Meanwhile, in the Big Easy

NCIS (Screen:

NCIS: NOLA — CBS back-door’s its latest acronymtastic cop procedural and my eyes did not roll.

How I honestly expected this two-part backdoor pilot for the fall’s expected NCIS:NOLA spinoff would begin:

Interior: NCIS OFFICES. A phone rings. A hand snatches it from the cradle. Pan up following the receiver to see LEROY JETHRO GIBBS answering.

GIBBS: Yeah? Uh huh. Uh huh. (beat) See you soon.

GIBBS hangs up and grabs his jacket from his chair in one smooth motion as he heads for the door.

GIBBS: Grab your things, we’ve got a case.

MCGEE and BISHOP exchange a look of surprise and then both scramble to grab their things, because they have a case.

MCGEE: (hurriedly, as he and BISHOP make it into the elevator to flank GIBBS) Uh, where are we going, boss?

GIBBS: (with that little half smile) You’ll see when we get there.

Smash cut to BOURBON STREET.


How things actually began:

Oh, I love me a good retcon. Some thirty years ago – you know, before Gibbs was a member of NCIS – he was friends with one Dwayne Cassius Pride, known to his friends and lovers as ‘King’ and played with restrained accent and proper world-weariness by Count Bakula himself. King and Chris Lasalle (Lucas Black, who I keep forgetting is around, and good) are the entirety of NCIS’s Crescent City (i.e. New Orleans) field office and they’ve just caught a case involving a washed-up (literally) Congressman and ex-NIS agent who, along with Mike Franks, mentored Gibbs and Pride and (along with, mathematically, one other person) formed the Fed Five, a fabulous group of NIS agents who stopped a serial killer who targeted military and public servants.1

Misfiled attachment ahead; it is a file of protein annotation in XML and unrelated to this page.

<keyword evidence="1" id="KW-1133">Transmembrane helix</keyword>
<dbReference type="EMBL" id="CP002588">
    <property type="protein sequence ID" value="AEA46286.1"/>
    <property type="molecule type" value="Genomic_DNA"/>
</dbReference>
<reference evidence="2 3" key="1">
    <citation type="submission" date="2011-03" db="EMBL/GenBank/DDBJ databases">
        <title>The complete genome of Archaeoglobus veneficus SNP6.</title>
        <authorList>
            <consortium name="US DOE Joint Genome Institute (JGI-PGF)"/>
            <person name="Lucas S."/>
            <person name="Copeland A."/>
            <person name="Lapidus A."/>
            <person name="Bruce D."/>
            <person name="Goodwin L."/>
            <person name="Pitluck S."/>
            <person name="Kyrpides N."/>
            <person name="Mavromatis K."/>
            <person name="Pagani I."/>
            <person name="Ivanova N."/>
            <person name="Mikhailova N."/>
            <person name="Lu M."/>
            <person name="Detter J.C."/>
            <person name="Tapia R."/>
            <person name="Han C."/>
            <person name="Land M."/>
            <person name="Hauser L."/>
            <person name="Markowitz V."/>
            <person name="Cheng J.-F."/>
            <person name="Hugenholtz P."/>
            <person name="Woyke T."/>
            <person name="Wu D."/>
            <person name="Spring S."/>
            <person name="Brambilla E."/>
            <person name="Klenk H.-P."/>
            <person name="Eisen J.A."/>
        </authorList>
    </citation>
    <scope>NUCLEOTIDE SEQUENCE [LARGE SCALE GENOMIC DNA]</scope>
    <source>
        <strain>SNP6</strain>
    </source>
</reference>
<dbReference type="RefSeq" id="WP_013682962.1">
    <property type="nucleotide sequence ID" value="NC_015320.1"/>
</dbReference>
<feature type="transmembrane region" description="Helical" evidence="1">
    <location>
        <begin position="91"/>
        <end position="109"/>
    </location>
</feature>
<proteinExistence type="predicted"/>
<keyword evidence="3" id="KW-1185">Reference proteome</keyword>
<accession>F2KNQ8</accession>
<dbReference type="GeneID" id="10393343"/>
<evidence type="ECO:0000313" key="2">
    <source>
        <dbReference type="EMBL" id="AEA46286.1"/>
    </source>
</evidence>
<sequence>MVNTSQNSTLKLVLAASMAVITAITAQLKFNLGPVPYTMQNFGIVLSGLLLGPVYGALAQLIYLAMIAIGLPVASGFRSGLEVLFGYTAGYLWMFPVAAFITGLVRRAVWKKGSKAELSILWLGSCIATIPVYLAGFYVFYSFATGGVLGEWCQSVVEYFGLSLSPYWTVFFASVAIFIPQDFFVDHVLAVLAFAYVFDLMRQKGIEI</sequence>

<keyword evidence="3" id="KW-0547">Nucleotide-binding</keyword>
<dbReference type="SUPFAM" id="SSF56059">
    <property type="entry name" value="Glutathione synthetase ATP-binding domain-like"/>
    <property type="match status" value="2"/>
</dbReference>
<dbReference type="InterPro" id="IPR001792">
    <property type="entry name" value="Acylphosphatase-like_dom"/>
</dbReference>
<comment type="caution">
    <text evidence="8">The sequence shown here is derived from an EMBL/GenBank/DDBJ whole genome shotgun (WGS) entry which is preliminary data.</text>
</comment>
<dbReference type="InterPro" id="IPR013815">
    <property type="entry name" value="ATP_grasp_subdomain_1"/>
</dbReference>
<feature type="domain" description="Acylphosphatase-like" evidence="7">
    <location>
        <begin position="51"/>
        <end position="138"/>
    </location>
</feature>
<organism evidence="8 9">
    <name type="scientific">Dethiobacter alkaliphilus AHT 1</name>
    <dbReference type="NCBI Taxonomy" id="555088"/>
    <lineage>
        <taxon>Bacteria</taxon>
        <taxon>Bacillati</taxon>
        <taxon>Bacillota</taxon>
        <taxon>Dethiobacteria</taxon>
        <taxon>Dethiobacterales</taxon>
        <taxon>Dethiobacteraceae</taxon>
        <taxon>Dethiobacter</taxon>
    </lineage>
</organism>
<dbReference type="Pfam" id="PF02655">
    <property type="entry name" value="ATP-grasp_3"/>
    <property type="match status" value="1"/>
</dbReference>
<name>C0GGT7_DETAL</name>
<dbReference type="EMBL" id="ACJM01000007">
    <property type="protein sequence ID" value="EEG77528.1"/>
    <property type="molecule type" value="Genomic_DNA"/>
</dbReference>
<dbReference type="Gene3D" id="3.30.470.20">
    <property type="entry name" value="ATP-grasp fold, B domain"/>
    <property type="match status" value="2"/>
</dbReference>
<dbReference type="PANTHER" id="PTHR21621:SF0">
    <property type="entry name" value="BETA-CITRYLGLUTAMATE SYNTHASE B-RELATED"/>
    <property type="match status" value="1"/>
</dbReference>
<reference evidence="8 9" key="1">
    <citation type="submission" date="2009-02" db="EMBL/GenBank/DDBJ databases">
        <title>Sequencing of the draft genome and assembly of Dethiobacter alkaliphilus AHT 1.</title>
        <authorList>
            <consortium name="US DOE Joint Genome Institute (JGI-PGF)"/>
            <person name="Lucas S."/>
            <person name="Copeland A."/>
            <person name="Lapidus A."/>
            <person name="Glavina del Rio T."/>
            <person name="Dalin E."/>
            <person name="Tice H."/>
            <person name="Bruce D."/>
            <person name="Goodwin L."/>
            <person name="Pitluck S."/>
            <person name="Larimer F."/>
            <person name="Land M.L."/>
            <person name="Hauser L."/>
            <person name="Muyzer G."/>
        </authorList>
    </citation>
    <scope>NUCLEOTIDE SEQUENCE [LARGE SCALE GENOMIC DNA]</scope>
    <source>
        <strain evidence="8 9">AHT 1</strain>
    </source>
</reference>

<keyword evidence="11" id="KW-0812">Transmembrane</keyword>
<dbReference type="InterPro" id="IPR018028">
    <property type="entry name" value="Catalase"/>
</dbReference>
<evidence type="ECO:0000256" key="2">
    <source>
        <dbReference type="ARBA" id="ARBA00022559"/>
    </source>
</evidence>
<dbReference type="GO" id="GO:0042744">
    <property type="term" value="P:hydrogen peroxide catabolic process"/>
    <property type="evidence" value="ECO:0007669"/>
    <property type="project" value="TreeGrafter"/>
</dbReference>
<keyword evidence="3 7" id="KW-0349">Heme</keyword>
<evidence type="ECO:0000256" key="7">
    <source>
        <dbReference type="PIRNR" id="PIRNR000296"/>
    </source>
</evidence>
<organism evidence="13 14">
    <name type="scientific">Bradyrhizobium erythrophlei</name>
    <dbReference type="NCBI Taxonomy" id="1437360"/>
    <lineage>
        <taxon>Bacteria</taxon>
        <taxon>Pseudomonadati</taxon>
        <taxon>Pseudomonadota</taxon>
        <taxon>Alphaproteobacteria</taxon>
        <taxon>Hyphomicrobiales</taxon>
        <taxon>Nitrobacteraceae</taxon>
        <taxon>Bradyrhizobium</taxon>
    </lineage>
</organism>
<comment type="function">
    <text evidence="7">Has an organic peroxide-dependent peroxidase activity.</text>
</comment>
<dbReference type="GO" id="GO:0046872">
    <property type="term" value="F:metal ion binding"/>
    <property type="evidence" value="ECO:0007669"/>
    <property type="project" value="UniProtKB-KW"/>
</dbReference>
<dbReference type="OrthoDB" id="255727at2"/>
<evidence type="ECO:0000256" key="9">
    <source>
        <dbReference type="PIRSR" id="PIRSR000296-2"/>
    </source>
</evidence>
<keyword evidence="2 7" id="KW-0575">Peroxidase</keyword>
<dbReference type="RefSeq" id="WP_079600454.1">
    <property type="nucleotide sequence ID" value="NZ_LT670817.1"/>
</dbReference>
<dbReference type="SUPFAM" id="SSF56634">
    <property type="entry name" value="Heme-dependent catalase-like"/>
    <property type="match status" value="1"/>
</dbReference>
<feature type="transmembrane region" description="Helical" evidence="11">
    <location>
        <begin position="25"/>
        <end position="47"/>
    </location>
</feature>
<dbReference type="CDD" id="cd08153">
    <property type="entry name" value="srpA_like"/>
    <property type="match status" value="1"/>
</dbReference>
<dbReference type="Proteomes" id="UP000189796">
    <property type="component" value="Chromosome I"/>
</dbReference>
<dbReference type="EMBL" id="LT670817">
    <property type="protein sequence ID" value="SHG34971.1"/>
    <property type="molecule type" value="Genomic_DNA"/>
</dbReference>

Except that maybe they caught the wrong guy back then. Or at least a brutal copycat has been continuing with the stabbing and the cutting and oh the murder for a number of years with no one noticing. Look, I dropped NCIS years ago when the cute character interactions overwhelmed anything crime related, but I watched because the crimes happened and got solved by non-annoying characters.2 So, frankly, I didn’t care about the substance of this episode as long as it was watchable. To wit:

  1. Use character tropes, not cliches. Corollary: use actors that know the value of restraint whilst delivering lines that will never win anyone an Emmy.
  2. Don’t get so serious. Like, be original flavor CSI, not CSI:NY.
  3. Have some pride in your appearance. Despite the oddly dim3 first few minutes, the show looks pretty good. I mean, it’s hard to shoot in New Orleans and not look good, so well done on not tripping over your camera cable, show!

Measured by these standards of not needing to be good but just avoid being bad4 this episode of NCIS was a resounding success. It gets juiced by Agent Meredith Brody’s (Zoe McLellan) transfer into Crescent City because, quite simply, Brody is currently the most believable and not at all annoying female agent on all of CBS’s lineup. Plus – and this was good – she comes with a bonus retcon suggesting she and Gibbs worked on something Super Secret, possibly Long Ago.


Will I keep watching?

Oh, you had me at ‘Scott Bakula is starring in an NCIS spinoff set in New Orleans, and Lucas Black and CCH Pounder are also involved, plus the female agent seems quite capable and not irritating.’ I’ll watch part 2 next week, no question, and then decide if this is replacing any of the should-have-stopped-a-while-ago procedurals in my queue.

The real question is whether I’ll delight in this show the way I giddily watched all but the last three minutes5 of almost every CSI:Miami. Oh be quiet, you liked it too. Caruso!

  1. If you haven’t watched enough NCIS to know these names (roughly four episodes, picked at random, should do you), why are you reading this article? No, really, I’m quite curious. It’s for a study. Yes I have the paperwork somewhere around here.  
  2. I also watched it a lot more back when I worked for the Navy, and my housemate/co-worker would watch with me and splutter at the TV that government offices are never that pretty.  
  3. Was that a filter? Was it for aesthetic reasons? If so, which aesthetic?  
  4. I don’t watch CBS. I mock CBS. Most of it is bad. It’s managed to take a formula and make at least one thing per episode downright annoying or laughable.  
  5. Hour long dramas do not need music videos and if you say otherwise I will cut you with this fork.  

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